New SCEPA Research
The Advanced Research Collaborative (ARC) at CUNY's Graduate Center launched the Global Consumption and Income Project (GCIP) in conjuntion with SCEPA Economist Sanjay Reddy. The project is an online compilation of data describing income and consumption of more than 160 countries from 1960 to the present.
The project's unprecedented data on material living standards provides a resource for scholars, public policy analysts, activists, journalists and the general public. The data can be used for analyses of population living standards, poverty, inequality, and inclusivity of growth and development in individual countries, regions, and the world as a whole.
The datasets at the core of the project present estimates of monthly real consumption and income of various portions (or quantiles) of the population (a 'consumption/income profile') in comparable units for the vast majority of countries in the world (more than 160) for every year for more than half a century (1960-2015).
The project is led by Sanjay Reddy of The New School and former ARC Distinguished Visiting Fellow, Arjun Jayadev of The University of Massachusetts, Boston, and Azim Premji of The University Rahul Lahoti University of Goettingen.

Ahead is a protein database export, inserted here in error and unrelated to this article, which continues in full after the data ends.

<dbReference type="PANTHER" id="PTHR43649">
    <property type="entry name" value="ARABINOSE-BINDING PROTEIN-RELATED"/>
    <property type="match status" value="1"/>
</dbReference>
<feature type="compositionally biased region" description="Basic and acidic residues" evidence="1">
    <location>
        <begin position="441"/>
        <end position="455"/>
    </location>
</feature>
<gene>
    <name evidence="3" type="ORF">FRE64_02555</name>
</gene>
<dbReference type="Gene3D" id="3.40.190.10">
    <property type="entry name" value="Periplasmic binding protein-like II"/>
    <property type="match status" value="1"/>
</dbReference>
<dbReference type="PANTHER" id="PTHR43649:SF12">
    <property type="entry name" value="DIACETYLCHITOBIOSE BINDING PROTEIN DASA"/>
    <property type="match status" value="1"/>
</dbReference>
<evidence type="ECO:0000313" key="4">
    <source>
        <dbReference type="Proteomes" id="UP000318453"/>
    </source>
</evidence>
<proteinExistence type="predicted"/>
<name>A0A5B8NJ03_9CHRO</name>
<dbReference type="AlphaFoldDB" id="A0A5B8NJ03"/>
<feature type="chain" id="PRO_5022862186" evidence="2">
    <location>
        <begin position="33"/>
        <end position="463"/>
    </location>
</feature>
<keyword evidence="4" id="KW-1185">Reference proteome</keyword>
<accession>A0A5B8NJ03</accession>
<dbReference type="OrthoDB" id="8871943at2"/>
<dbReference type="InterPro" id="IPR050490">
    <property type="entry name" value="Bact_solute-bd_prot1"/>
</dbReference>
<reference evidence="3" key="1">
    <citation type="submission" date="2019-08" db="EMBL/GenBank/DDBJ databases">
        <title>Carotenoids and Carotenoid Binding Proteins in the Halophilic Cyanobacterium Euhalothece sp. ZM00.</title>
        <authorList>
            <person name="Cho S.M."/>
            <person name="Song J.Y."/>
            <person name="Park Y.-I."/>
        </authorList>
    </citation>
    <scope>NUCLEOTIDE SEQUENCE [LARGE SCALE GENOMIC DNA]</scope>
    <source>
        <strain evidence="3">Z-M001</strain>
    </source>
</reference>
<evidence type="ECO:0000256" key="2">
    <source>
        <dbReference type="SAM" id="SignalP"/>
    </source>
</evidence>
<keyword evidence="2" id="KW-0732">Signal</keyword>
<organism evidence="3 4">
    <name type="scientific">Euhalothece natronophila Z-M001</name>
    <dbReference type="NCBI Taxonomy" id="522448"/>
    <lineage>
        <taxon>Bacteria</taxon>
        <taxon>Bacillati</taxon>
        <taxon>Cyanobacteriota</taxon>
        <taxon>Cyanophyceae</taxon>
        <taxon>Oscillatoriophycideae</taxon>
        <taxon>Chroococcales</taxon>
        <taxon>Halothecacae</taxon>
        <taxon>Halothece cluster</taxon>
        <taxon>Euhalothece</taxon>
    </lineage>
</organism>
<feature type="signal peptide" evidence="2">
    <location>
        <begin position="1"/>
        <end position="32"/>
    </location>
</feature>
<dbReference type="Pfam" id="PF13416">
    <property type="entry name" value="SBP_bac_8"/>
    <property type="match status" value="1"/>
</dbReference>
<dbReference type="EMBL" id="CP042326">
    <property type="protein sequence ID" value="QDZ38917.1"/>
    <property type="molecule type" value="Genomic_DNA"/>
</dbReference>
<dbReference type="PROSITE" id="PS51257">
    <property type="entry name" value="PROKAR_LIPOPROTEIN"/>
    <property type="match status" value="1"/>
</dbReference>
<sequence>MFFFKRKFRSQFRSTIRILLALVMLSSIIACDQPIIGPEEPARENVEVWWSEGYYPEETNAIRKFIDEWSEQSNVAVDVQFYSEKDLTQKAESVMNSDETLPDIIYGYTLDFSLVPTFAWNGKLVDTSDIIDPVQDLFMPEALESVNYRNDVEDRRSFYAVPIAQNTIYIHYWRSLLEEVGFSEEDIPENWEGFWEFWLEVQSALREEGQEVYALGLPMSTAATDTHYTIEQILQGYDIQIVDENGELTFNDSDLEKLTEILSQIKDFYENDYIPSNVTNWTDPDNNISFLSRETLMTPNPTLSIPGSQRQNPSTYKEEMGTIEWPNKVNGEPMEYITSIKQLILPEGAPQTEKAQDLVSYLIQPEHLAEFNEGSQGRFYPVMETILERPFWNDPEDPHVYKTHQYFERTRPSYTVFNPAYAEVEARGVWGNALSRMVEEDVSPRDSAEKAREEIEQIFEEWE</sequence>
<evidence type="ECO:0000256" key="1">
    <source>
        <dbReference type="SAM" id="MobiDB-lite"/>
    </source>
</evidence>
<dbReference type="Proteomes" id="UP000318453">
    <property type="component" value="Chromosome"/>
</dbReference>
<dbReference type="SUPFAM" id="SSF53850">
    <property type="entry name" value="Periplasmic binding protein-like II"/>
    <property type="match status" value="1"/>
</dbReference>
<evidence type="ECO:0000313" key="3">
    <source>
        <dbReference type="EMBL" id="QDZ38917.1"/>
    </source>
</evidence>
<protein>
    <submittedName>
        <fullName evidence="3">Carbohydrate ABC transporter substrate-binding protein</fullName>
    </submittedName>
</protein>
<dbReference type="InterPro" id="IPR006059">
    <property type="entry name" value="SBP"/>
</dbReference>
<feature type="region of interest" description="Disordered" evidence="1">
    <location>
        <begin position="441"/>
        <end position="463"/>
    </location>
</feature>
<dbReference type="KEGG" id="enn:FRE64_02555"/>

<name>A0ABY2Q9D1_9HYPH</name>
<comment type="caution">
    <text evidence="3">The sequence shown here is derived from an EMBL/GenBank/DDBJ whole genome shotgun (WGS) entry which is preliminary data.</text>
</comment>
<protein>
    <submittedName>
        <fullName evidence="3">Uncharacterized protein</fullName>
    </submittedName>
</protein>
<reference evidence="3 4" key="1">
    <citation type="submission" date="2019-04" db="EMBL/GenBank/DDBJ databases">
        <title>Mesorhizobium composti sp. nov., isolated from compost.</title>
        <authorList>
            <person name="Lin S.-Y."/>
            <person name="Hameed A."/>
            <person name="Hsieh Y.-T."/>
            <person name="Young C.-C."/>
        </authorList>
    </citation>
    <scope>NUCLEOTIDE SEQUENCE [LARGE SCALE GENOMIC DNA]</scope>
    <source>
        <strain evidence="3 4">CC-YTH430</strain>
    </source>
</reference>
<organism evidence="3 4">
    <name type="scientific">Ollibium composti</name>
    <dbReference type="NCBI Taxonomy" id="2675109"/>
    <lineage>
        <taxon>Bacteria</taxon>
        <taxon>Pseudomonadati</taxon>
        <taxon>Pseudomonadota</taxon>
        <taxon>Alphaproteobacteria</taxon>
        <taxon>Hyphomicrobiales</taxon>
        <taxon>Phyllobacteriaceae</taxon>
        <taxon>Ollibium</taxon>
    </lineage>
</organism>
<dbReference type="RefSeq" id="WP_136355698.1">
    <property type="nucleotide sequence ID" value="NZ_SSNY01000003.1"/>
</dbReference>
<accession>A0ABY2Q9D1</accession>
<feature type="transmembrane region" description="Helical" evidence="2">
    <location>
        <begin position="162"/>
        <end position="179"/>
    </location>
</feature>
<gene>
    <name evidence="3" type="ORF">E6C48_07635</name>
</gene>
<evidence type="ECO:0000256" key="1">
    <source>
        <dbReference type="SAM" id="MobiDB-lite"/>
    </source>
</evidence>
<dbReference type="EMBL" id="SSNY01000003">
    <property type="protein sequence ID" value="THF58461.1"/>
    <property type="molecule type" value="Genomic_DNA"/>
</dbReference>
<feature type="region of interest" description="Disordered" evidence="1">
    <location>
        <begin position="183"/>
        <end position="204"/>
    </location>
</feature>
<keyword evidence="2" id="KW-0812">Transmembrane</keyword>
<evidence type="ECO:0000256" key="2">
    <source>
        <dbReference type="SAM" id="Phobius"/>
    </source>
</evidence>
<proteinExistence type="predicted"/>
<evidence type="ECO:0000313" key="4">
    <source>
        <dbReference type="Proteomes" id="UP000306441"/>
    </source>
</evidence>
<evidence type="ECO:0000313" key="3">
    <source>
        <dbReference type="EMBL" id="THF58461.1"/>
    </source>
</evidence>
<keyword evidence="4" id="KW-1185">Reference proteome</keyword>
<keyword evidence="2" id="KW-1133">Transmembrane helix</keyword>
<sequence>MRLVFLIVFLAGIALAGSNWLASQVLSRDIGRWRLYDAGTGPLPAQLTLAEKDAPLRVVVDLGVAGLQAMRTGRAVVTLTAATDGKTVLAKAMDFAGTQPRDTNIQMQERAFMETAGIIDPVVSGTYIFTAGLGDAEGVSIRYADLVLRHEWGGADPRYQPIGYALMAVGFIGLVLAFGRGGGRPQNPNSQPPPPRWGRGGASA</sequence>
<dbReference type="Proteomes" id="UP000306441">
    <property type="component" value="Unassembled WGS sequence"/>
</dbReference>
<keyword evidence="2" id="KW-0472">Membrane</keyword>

“Capitalism: Competition, Conflict and Crisis” is a new book on modern capitalist economies by Anwar Shaikh, professor and chair of the economics department at The New School for Social Research.
Based on fifteen years of research, Shaikh documents how standard economic assumptions - perfect competition, perfect firms, perfect knowledge and rational expectations - don’t describe or reflect reality.
Instead, he does something new. He develops theory from real behavior and real competition. From this fresh and practical perspective, he redefines conventional economic ideas such as supply and demand, wage and profits, growth, unemployment, inflation, inequality, and the recurrence of economic crises to offer an alternative framework for understanding the economics of capitalism. Below is the video recording from his book launch.
Shaikh is a professor of economics at the New School for Social for Social Research. He is an associate editor of the Cambridge Journal of Economics, and was a senior scholar and member of the Macro Modeling Team at the Levy Economics Institute of Bard College from 2000 to 2005. In 2014, he was awarded the NordSud International Prize for Literature and Science from Italy’s Fondazione Pescarabruzzo. His intellectual biography appears in the most recent edition of Eminent Economists II published by Cambridge University Press (2014), along with similar essays from thirty prominent economists including seven current Nobel Prize Laureates.
Who is more vulnerable to natural disasters?